Digital commissions can challenge a person's personal boundaries, as well as holding a balance between participation and voyuerism.
We shared experiences of digital commissions, and their effects on their audiences. A very popular example was that of the adventure game, which is being explored much more now through the use of online platforms. I used the example of American rock band AFI's 337 Mystery (sometimes known as The Answer is 7). AFI took their fans on a well thought out adventure hunt before the release of their seventh studio album, Decemberunderground, in 2006. Fans went from website to website, watching videos of the band and deciphering their meaning, getting instructions to phone a particular number, and hearing a recorded message on the other end that took them to a location in Northern California. Following various instructions, deciphering various riddles, AFI fans found themselves all in the same place at the same time, with AFI's tour manager, Smith Puget, waiting for them with tickets to some very intimate shows.
What a genius was to engage your audience. Suggestions were made as to how the concept of the online adventure game could be developed. For example; if you're in a different country to that in which the festival takes place, you could involve yourself in an adventure game commission by becoming one of the instigators; one of the people giving the instructions to others all around the world. This way, a festival's audience would stretch far beyond it's normal reach.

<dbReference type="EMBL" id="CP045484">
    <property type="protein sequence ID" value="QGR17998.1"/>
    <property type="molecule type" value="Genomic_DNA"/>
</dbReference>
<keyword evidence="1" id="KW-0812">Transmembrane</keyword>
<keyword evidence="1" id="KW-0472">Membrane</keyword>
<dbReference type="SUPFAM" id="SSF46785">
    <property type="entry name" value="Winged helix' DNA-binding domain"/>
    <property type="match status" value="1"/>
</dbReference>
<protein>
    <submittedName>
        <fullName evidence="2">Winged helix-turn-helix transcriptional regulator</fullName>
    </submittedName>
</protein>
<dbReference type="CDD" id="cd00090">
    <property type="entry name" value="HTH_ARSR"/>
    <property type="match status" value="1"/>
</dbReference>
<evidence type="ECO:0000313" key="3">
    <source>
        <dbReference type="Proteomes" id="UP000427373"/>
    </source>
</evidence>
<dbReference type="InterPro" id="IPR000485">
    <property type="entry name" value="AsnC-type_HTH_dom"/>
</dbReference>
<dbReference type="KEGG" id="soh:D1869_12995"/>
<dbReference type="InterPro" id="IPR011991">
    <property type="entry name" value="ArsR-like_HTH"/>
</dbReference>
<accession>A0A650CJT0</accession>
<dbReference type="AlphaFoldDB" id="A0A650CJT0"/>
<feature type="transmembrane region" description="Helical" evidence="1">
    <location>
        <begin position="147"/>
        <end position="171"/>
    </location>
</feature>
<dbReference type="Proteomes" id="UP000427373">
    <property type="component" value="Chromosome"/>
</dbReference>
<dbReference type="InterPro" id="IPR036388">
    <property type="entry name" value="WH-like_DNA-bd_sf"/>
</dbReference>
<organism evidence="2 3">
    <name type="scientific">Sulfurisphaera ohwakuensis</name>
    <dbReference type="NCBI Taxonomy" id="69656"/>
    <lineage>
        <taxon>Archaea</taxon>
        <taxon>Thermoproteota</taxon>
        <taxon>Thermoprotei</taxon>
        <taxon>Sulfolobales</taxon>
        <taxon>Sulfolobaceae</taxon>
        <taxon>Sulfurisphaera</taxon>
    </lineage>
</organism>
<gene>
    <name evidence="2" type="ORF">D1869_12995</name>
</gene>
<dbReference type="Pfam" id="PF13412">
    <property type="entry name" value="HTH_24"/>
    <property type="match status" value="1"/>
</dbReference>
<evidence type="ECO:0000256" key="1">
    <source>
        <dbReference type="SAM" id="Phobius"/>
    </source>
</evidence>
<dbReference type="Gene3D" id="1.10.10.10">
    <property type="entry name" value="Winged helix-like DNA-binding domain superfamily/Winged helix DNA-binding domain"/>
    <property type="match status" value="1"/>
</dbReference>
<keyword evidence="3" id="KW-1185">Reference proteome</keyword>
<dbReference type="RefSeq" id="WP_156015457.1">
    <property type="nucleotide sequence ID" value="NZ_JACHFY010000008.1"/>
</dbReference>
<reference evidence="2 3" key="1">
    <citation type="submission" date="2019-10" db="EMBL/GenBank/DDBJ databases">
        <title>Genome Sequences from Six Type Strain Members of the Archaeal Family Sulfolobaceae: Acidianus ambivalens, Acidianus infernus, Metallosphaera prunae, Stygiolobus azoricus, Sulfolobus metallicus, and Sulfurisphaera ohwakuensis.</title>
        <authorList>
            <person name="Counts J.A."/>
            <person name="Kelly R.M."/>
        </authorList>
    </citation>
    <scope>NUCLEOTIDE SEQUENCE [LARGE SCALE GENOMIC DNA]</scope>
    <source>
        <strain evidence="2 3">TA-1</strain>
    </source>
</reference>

|Bernard Faivre d'Arcier gives his speech|
It was a conversation that could have gone on all day, and is certainly continuing in our minds.
However, there wasn't time to spend the whole day chatting about the possibilities here. Bernard Faivre d'Arcier, Chairman of Les Biennales de Lyon and former Director of the Festival d'Avignon, gave us our final leacture of the conference, and raised some interesting questions. He asked us to think about the intellectual context for our festivals, and commented on how festivals used to be curated by artists, but now it's much more common for their directors to be producers instead. Does this make a difference in what's programmed? That's something I need to have more of a look into - but it's definitely an interesting thought.
Bernard raised a few eyebrows with the following statement:
A good programmer should see at least 250 shows per year.
...But I don't think the raised eyebrows disagreed with him. I think they were thinking of the budget!
|Celebrating our successes, ideas and new friendships|
It being a Friday night, after dinner all participants headed out to explore the Slovenian nightlife. I haven't laughed as much as I did tonight in a long time. I can now confidently say that I have friends in 21 countries around the globe. This new network isn't going anywhere.
My attendance at the Atelier Young Festival Managers Conference is funded by the Jerwood Charitable Foundation - www.jerwoodcharitablefoundation.org